Horn – Stewart Rose (principal), Scott Temple, William Purvis, and Russell Rizner
Bassoon – Dennis Godburn (principal) & Marc Goldberg
String Bass – John Feeney
– Conductor: Sir Charles Mackerras
– Year of recording: 1994

Serenade No. 10 for winds in B flat major (“Gran Partita”), K. 361 (K. 370a), written in 1781.

00:00 – I. Largo. Molto Allegro
09:18 – II. Menuetto – Trio I – Trio II
19:35 – III. Adagio
25:06 – IV. Menuetto. Allegretto – Trio I – Trio II
30:28 – V. Romance. Adagio – Allegretto – Adagio
37:49 – VI. Tema con Variazioni
47:22 – VII. Finale. Molto Allegro

Mozart’s 10th Serenade for winds is scored for thirteen instruments (twelve winds and string bass). The piece was probably composed in 1781 or 1782 and is often known by the subtitle “Gran Partita”, though the title is a misspelling and not from Mozart’s hand.

– The opening movement begins with a slow introduction in B flat major in which tutti syncopated rhythms are set in opposition to solo passages for clarinet and oboe. This leads into the Allegro moderato, which is a monothematic sonata form. The first theme of the exposition opens, originally presented in B flat major in the clarinets, later returns in F major in the basset horns and oboes in a modified form as the second theme. This theme continues to be explored in the development and returns in the recapitulation, this time in B flat major both times.

– The second movement is a minuet featuring two contrasting trio sections. The minuet section is in B flat major and uses all the instruments extensively. The first trio is in E-flat major and employs only the clarinets and basset horns. This section leads into a repeat of the minuet section. The second trio section is in the relative minor, G minor, and extensively uses the solo oboe, basset horn and bassoon.

– The third movement, described by Goodwin as “virtually an ‘operatic’ ensemble of passionate feeling and sensuous warmth”, marked Adagio, is in E flat major. A syncopated pulse occurs almost throughout the movement while solo lines alternate between the solo oboe, clarinet and basset horn.

– The fourth movement is a second minuet; like the second movement, it has two trio sections. The fast, staccato minuet section is in B flat major. The first trio, by contrast, has fewer staccato notes and is in the parallel minor, B-flat minor. After the minuet section is repeated, the second trio is played. This section is in F major and is largely legato.

– The fifth movement, labeled Romance, returns to the slow tempo and E flat major tonality of the third movement. The movement begins and ends with an Adagio section in the tonic and in triple meter with many long notes in the melody. Contrasting with these sections is an Allegretto section between them, which is in C minor and features constant pulse in the bassoons.

– The sixth movement is a set of six variations on an andante theme in B flat major. The theme is presented primarily by the solo clarinet. The variations make use of various rhythmic motives and often feature solo instruments; for example, the first variation features the solo oboe. Unlike the other variations, all of which are in B flat major, the fourth variation is in B flat minor. The last two variations are in different tempos from the rest of the movement: the fifth is marked Adagio, while the sixth is marked Allegretto. The last variation is also in triple meter, in contrast with the other variations, which are in duple meter. This movement, without variation three, was adapted by Mozart as the second movement of the Flute Quartet in C major (K. 285b).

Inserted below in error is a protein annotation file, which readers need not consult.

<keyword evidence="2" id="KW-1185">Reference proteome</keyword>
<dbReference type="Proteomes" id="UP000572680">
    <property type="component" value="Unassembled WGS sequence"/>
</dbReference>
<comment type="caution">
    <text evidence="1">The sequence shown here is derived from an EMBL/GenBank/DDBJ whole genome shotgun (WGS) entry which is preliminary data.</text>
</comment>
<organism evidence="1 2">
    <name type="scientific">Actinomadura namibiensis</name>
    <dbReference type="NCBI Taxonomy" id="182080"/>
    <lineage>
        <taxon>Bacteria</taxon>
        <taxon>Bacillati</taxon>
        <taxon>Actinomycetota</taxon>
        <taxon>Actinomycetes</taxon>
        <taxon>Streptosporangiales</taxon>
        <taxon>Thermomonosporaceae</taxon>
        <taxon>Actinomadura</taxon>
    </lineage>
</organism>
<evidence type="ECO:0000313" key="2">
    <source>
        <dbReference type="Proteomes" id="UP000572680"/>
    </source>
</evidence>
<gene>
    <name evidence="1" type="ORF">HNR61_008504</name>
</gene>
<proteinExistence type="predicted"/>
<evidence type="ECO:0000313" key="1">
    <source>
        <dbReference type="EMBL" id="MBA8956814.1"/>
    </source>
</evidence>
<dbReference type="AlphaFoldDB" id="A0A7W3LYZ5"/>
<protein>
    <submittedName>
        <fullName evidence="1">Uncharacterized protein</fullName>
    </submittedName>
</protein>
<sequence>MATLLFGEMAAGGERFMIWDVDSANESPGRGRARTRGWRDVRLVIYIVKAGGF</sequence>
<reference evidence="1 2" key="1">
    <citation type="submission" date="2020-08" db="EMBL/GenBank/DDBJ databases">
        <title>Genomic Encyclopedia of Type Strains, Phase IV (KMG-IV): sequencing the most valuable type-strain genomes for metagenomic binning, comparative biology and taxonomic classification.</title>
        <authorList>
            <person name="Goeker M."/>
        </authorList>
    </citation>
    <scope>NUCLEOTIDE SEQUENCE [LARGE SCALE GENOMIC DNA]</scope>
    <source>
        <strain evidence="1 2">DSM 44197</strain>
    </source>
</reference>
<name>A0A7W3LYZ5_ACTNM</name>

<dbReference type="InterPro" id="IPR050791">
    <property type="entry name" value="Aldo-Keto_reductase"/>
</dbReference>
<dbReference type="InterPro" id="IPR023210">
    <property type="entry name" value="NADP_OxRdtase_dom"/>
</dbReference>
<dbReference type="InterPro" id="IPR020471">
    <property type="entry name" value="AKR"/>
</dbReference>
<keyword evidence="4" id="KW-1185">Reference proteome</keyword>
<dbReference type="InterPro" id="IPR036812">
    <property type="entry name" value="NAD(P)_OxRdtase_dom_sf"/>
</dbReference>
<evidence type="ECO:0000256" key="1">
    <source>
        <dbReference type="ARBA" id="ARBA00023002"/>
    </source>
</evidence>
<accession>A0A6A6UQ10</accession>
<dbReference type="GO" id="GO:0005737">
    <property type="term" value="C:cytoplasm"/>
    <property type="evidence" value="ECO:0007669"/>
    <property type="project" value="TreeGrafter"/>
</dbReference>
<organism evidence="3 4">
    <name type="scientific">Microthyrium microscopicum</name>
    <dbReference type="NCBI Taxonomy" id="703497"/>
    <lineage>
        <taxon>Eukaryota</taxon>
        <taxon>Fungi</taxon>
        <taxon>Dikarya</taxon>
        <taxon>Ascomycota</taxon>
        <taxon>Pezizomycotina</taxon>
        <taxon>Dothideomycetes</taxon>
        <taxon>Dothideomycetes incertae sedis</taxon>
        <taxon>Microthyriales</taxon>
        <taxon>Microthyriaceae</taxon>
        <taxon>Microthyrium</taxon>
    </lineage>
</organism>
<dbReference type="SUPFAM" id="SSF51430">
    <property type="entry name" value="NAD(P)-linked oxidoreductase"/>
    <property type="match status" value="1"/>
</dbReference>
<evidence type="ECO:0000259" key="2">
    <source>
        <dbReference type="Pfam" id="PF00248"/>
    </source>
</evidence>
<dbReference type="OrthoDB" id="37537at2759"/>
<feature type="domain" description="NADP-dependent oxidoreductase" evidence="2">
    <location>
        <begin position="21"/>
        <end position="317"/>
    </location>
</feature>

– The seventh and last movement is a rondo. The movement employs many tutti passages in which the oboes and clarinets play in unison, particularly in the rondo theme. The episodes between the returns of the theme feature a greater degree of interplay between the instruments.

There is a famous reference to this piece in the film “Amadeus” (Milos Forman 1984). Salieri’s first encounter with Mozart is at a performance of this piece, where he listens to it and is overwhelmed. This is his fantastic quote on the 3rd movement (Adagio): “On the page it looked nothing. The beginning simple, almost comic. Just a pulse – bassoons and basset horns – like a rusty squeezebox. Then suddenly – high above it – an oboe, a single note, hanging there unwavering, till a clarinet took over and sweetened it into a phrase of such delight! This was no composition by a performing monkey! This was a music I’d never heard. Filled with such longing, such unfulfillable longing, it had me trembling. It seemed to me that I was hearing the very voice of God.”


Overcoming Composer’s Block – Art of Composing

Posted in Uncategorized by Higher Density Blog on April 3, 2017


Art of Composing



Posted in Uncategorized by Higher Density Blog on March 30, 2017

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Arvo Part – Fratres For Cello And Piano

Posted in Uncategorized by Higher Density Blog on March 19, 2017



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Happy Birthday, Samuel Barber. Here’s Your New Documentary Called “Absolute Beauty”

Posted in Uncategorized by Higher Density Blog on March 10, 2017

Samuel Barber, one of America’s most celebrated composers, was born on this day (April 9) in 1910. The young filmmaker H. Paul Moon has made a full-length documentary about Barber that will be released later this month. “I went out on a limb with this project, self-distributing, keeping it independent, making sure I got things right…

via Happy Birthday, Samuel Barber. Here’s Your New Documentary Called “Absolute Beauty” — Sequenza21/

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Darius Milhaud – Scaramouche

Posted in Uncategorized by Higher Density Blog on March 6, 2017

Martha Argerich and Cristina Marton, pianos.

via Video: Darius Milhaud: ‘Scaramouche’ — classical life